# IGCSE Mathematics Foundation: Ratio and Proportion

## Scheme of work: IGCSE Foundation: Year 10: Term 3: Ratio and Proportion

#### Prerequisite Knowledge

1. Understanding Equivalent Fractions
• Concept: Recognizing and generating equivalent fractions by multiplying or dividing the numerator and denominator by the same number.
• Example: $\frac{1}{2} = \frac{2}{4} = \frac{3}{6}$
2. Converting Between Fractions, Decimals, and Percentages
• Concept: Understanding how to convert fractions to decimals and percentages, and vice versa.
• Example: $\frac{1}{4} = 0.25 = 25\%$ $0.75 = \frac{3}{4} = 75\%$

#### Success Criteria

1. Use Ratio Notation, Including Reduction to Its Simplest Form and Its Various Links to Fraction Notation
• Objective: Understand and use ratio notation, and simplify ratios by finding the greatest common divisor (GCD). Recognize the relationship between ratios and fractions.
• Example: $\text{Simplify the ratio } 8:12 \text{ to } 2:3.$ $\text{Recognize that } 2:3 \text{ can also be written as the fraction } \frac{2}{3}.$
2. Use and Interpret Maps and Scale Drawings
• Objective: Understand how to use scale drawings and maps to determine actual distances.
• Example: $\text{If a map has a scale of } 1:100000, \text{ then 1 cm on the map represents 1 km in reality.}$
3. Divide a Quantity in a Given Ratio or Ratios
• Objective: Divide a quantity into parts according to a given ratio.
• Example: $\text{Divide } 60 \text{ into the ratio } 2:3.$ $\text{Total parts } = 2 + 3 = 5.$ $\text{Each part } = \frac{60}{5} = 12.$ $\text{So, the two parts are } 2 \times 12 = 24 \text{ and } 3 \times 12 = 36.$
4. Use the Process of Proportionality to Evaluate Unknown Quantities
• Objective: Use the concept of proportionality to find unknown quantities when two values are in proportion.
• Example: $\text{If } 4 \text{ pencils cost } \2, \text{ how much do 10 pencils cost?}$ $\text{Proportion: } \frac{4}{2} \rightarrow \frac{10}{x}$ $4x = 20 \rightarrow x = 5.$ $\text{So, 10 pencils cost } \5.$
5. Calculate an Unknown Quantity from Quantities that Vary in Direct Proportion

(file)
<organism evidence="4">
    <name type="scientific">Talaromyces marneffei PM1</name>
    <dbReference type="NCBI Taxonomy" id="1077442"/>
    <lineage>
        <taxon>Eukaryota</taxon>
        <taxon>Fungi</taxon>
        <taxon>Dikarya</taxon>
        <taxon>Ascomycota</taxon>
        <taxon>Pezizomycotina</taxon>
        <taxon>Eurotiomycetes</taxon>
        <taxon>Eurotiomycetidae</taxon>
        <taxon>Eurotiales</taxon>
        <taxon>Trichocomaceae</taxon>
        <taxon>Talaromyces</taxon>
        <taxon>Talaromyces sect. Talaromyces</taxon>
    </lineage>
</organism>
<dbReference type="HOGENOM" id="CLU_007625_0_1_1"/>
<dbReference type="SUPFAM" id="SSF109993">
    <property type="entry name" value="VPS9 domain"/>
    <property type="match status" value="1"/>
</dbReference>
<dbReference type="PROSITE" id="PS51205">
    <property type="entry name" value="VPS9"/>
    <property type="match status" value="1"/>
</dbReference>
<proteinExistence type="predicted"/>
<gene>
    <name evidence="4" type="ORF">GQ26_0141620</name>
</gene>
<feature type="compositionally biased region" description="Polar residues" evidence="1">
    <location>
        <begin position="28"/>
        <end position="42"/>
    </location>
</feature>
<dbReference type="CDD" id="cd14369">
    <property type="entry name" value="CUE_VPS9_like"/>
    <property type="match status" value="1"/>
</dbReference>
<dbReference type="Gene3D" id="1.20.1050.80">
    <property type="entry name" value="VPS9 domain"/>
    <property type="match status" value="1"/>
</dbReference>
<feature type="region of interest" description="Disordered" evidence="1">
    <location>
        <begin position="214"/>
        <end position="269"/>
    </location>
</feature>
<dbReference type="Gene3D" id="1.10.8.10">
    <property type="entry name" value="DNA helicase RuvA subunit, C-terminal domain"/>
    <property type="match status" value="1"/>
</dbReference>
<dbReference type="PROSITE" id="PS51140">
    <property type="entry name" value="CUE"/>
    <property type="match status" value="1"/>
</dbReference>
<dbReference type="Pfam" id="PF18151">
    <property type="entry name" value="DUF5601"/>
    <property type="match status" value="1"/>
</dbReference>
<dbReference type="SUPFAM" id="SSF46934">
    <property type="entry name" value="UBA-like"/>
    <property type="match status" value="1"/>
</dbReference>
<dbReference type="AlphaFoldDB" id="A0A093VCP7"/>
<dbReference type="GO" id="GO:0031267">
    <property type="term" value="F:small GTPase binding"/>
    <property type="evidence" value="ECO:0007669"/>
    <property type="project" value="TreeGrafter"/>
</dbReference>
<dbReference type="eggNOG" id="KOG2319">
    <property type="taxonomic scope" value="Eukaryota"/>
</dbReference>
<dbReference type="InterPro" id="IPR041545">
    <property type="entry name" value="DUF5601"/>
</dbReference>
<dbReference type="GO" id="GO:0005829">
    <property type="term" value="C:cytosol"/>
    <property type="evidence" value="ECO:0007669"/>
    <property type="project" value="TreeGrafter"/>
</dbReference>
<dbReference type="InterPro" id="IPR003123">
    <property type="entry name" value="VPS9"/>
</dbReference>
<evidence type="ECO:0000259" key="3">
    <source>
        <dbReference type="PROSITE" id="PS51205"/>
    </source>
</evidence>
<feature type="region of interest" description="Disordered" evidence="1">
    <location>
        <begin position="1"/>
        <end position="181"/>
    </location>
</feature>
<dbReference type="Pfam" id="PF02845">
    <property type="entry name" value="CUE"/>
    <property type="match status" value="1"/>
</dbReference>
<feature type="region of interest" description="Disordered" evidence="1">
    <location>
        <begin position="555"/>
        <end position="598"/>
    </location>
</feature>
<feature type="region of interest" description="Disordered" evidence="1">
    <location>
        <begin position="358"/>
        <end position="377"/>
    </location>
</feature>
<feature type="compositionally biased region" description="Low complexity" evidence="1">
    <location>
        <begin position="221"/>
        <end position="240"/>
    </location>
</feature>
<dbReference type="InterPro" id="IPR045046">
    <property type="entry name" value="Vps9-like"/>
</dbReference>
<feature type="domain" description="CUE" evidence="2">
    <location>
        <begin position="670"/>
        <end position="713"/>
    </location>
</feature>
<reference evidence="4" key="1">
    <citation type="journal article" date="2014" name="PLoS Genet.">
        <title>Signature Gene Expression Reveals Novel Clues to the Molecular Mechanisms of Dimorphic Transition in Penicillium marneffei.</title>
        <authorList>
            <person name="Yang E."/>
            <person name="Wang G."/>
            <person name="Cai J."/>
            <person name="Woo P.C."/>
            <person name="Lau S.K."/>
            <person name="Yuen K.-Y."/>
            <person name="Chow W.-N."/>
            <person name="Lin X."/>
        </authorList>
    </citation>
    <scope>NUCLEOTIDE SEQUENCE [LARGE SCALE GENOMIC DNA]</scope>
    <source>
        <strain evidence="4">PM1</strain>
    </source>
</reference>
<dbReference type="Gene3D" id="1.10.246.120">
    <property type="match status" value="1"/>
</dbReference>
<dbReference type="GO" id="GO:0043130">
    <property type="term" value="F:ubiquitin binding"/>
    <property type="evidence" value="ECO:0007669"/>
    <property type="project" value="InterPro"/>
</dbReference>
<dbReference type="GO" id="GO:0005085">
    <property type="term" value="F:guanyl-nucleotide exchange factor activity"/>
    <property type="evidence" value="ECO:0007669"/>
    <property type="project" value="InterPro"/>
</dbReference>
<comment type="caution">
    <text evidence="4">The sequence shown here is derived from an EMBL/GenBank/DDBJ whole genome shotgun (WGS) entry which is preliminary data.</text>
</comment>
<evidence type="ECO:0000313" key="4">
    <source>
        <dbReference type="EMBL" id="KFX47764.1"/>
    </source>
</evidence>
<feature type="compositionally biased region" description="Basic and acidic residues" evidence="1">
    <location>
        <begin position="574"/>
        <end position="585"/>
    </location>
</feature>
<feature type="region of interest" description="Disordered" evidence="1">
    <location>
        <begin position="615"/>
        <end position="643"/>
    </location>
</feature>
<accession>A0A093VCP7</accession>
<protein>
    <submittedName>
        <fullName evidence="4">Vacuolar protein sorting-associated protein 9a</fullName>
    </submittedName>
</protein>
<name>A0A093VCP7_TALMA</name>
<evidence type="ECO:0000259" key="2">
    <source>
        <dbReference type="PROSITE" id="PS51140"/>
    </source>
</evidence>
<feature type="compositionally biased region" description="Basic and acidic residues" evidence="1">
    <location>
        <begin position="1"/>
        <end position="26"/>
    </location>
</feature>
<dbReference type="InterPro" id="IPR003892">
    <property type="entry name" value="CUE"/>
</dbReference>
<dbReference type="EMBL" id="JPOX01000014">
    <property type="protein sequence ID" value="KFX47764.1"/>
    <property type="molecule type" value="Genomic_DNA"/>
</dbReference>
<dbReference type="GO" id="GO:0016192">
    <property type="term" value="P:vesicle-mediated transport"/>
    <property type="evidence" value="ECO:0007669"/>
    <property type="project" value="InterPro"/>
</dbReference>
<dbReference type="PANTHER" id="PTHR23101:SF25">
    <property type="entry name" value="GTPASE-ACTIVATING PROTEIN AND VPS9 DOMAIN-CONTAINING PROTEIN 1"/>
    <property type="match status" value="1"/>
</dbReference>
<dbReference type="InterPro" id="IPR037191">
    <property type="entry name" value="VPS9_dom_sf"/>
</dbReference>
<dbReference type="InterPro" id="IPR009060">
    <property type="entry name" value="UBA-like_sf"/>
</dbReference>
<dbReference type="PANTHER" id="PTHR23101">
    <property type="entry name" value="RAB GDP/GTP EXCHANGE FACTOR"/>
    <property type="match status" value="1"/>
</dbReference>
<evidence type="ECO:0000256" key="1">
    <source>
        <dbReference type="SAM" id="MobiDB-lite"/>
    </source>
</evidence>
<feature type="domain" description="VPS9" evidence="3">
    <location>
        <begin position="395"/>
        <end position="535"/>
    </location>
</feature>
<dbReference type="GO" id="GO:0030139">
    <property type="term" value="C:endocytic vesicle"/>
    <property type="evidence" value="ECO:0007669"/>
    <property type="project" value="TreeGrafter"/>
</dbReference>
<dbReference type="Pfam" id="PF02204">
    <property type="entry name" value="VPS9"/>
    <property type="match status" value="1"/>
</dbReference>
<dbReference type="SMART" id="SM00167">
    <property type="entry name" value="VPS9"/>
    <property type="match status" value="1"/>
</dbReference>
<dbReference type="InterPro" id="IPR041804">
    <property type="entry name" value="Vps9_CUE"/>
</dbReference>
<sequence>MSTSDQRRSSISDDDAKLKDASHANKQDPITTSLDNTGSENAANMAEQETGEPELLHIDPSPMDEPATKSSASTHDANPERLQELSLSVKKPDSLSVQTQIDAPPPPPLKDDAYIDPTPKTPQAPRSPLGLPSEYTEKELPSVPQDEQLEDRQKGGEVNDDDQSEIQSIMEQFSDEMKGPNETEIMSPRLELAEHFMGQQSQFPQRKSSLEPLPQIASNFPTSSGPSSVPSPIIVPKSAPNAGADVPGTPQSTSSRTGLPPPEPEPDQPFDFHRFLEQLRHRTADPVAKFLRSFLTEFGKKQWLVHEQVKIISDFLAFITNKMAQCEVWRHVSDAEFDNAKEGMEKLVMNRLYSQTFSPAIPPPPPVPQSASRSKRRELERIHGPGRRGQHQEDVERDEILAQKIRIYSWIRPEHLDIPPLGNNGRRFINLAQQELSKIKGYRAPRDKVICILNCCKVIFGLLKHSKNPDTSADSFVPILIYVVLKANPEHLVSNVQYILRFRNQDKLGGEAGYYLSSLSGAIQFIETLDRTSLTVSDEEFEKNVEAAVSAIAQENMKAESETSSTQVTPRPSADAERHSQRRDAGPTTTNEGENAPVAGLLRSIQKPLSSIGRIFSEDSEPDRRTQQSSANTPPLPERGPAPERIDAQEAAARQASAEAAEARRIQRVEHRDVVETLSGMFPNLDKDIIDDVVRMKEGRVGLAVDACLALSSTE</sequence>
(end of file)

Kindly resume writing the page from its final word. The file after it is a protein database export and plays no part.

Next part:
• Objective: Determine unknown values in problems involving direct proportion.
• Example: $\text{If } y \text{ is directly proportional to } x \text{ and } y = 8 \text{ when } x = 2, \text{ find } y \text{ when } x = 5.$ $y = kx \rightarrow 8 = 2k \rightarrow k = 4.$ $y = 4x \rightarrow y = 4 \times 5 = 20.$
6. Solve Word Problems about Ratio and Proportion
• Objective: Apply the concepts of ratio and proportion to solve real-life word problems.
• Example: $\text{A recipe requires } 3 \text{ cups of flour for every } 2 \text{ cups of sugar. If you have } 6 \text{ cups of flour, how much sugar do you need?}$ $\text{Ratio of flour to sugar is } 3:2.$ $\frac{3}{2} \rightarrow \frac{6}{x} \rightarrow 3x = 12 \rightarrow x = 4.$ $\text{So, you need } 4 \text{ cups of sugar.}$

#### Key Concepts

1. Use Ratio Notation, Including Reduction to Its Simplest Form and Its Various Links to Fraction Notation
• Concept: A ratio compares two quantities and can be simplified by dividing both terms by their greatest common divisor (GCD). Ratios can also be represented as fractions.
• Example: $\text{The ratio } 8:12 \text{ simplifies to } 2:3 \text{ by dividing both terms by 4.}$ $\text{The ratio } 2:3 \text{ can be written as the fraction } \frac{2}{3}.$
2. Use and Interpret Maps and Scale Drawings
• Concept: Scale drawings and maps use a scale to represent real distances. Understanding the scale allows you to convert measurements on the drawing or map to actual distances.
• Example: $\text{A map scale of } 1:100000 \text{ means 1 cm on the map represents 1 km in reality.}$
3. Divide a Quantity in a Given Ratio or Ratios
• Concept: To divide a quantity into a given ratio, you first find the total number of parts, then divide the quantity by this total to find the value of each part, and finally multiply by the number of parts in each ratio segment.
• Example: $\text{To divide 60 into the ratio } 2:3, \text{ first find the total parts } (2 + 3 = 5).$ $\text{Each part } = \frac{60}{5} = 12.$ $\text{So, the two parts are } 2 \times 12 = 24 \text{ and } 3 \times 12 = 36.$